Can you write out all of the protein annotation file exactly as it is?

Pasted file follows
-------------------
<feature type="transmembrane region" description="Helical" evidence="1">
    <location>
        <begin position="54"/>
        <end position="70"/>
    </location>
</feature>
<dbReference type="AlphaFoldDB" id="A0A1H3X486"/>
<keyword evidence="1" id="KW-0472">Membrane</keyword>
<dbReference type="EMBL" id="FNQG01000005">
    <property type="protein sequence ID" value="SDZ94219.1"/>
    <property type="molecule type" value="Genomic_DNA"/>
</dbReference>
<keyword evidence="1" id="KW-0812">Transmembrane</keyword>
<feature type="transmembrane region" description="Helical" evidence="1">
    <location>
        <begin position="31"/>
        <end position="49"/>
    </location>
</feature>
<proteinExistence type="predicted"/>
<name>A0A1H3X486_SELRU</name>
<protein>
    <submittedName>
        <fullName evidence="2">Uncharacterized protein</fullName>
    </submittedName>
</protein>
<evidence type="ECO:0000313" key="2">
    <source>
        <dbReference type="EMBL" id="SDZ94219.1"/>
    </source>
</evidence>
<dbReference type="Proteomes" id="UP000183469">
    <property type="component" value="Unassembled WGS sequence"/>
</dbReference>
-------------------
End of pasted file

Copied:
<feature type="transmembrane region" description="Helical" evidence="1">
    <location>
        <begin position="54"/>
        <end position="70"/>
    </location>
</feature>
<dbReference type="AlphaFoldDB" id="A0A1H3X486"/>
<keyword evidence="1" id="KW-0472">Membrane</keyword>
<dbReference type="EMBL" id="FNQG01000005">
    <property type="protein sequence ID" value="SDZ94219.1"/>
    <property type="molecule type" value="Genomic_DNA"/>
</dbReference>
<keyword evidence="1" id="KW-0812">Transmembrane</keyword>
<feature type="transmembrane region" description="Helical" evidence="1">
    <location>
        <begin position="31"/>
        <end position="49"/>
    </location>
</feature>
<proteinExistence type="predicted"/>
<name>A0A1H3X486_SELRU</name>
<protein>
    <submittedName>
        <fullName evidence="2">Uncharacterized protein</fullName>
    </submittedName>
</protein>
<evidence type="ECO:0000313" key="2">
    <source>
        <dbReference type="EMBL" id="SDZ94219.1"/>
    </source>
</evidence>
<dbReference type="Proteomes" id="UP000183469">
    <property type="component" value="Unassembled WGS sequence"/>
</dbReference>